My concerns about FGM first arose when I learnt of it in the 1980s, but back then I was assured that the UK Parliament’s Prohibition of Female Circumcision Act 1985 would see the practice banished, at least in Britain. Sadly, the post-millennial global evidence around the Day of Zero Tolerance to FGM has demonstrated how mistaken such optimistic expectations were.

I must admit my initial forays into FGM were tentative, grim and contested in equal measure as it is. In the mid-noughties few had any accurate idea of the extent to which FGM still wrought havoc in the lives of women and girls. Now we know that perhaps upwards if 140 million people currently alive have been subjected to this cruel abuse of human rights.

At that point too the relativist argument – we can’t ‘interfere’ with other nations’ ‘customs’ – was still maintained by many who now regret that stance. During 2010 the then-Labour Government introduced a nascent national FGM Unit to tackle UK problems, but in 2011 the new Coalition Government closed it again, presumably because they saw little need for such a unit (it was reinstated in late 2015). Then we were told that FGM won’t stop in Britain until it stops in ‘Africa’. And so it went on.

Frankly, a lot people back then, hearing that a handful of us - campaigners and academics - were vexed about FGM, opined that we were ill-advised. It is a matter both of valediction and necessarily of tragedy that not many say that now we know the figures: five or six girls around the world are mutilated every minute of every day – that’s three million a year, of whom perhaps 140-170 thousand are British, and half a million plus each are continental Europeans and North Americans.

So what does my book offer? How does it accord with the global momentum towards eradicating FGM?

The book attempts to introduce the many and very disparate perspectives from which FGM is viewed, historically, anthropologically and in everyday reality, by campaigners, clinicians, lawyers, educators, media professionals, politicians, concerned citizens and, critically, by those who lives are directly affected, both in western societies and in traditionally practising communities. It would be impossible to do full justice to all these vantage points, but I have tried to indicate the overall facts and complexities which must be grasped if FGM is ever finally to be made history.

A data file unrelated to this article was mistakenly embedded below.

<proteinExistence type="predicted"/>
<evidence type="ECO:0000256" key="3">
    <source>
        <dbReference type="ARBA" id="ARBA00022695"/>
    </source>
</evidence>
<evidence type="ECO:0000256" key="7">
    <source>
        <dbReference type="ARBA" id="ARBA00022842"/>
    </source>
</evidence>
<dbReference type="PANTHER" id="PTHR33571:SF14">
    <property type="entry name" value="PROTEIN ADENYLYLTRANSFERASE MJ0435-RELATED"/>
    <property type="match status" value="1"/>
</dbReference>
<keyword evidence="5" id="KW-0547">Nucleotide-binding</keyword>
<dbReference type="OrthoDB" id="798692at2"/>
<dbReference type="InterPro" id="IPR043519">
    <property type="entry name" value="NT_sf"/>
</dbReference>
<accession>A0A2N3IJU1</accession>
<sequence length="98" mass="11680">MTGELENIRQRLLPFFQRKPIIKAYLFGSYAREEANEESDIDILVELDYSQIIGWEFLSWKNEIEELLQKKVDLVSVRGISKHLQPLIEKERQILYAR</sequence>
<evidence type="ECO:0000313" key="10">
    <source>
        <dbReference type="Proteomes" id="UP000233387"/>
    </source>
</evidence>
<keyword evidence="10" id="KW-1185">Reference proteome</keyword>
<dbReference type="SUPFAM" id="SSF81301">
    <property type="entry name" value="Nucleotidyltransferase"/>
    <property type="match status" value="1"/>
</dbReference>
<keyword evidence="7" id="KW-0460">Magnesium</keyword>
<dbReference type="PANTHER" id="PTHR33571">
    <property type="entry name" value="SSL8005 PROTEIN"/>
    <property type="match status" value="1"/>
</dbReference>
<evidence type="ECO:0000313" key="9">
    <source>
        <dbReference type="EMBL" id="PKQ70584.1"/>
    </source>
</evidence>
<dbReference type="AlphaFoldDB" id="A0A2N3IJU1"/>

I have sought to establish a basis from which a considered discipline, a paradigm, for global ‘FGM Studies’ might emerge. In doing so I have drawn quite extensively on examples from Britain (where FGM has been in the news for the past few years); but whilst the book cites amongst others contemporary UK contacts and methodologies, it is not only about the UK. It is about FGM and similar harmful traditional practices (there are many), wherever they occur, and also about the ways in which these abuses might be remediated and stopped.

A great deal of work remains to be done, but bringing together in one volume a range of data, understandings, analyses, contacts and reference points is a start.

6 February, the International Day of Zero Tolerance to FGM, reminds us powerfully that this brutal abuse of human rights, the ultimate in patriarchy incarnate, must end. I hope, along with the work of many others, my book will help to advance that pressing and essential eradication.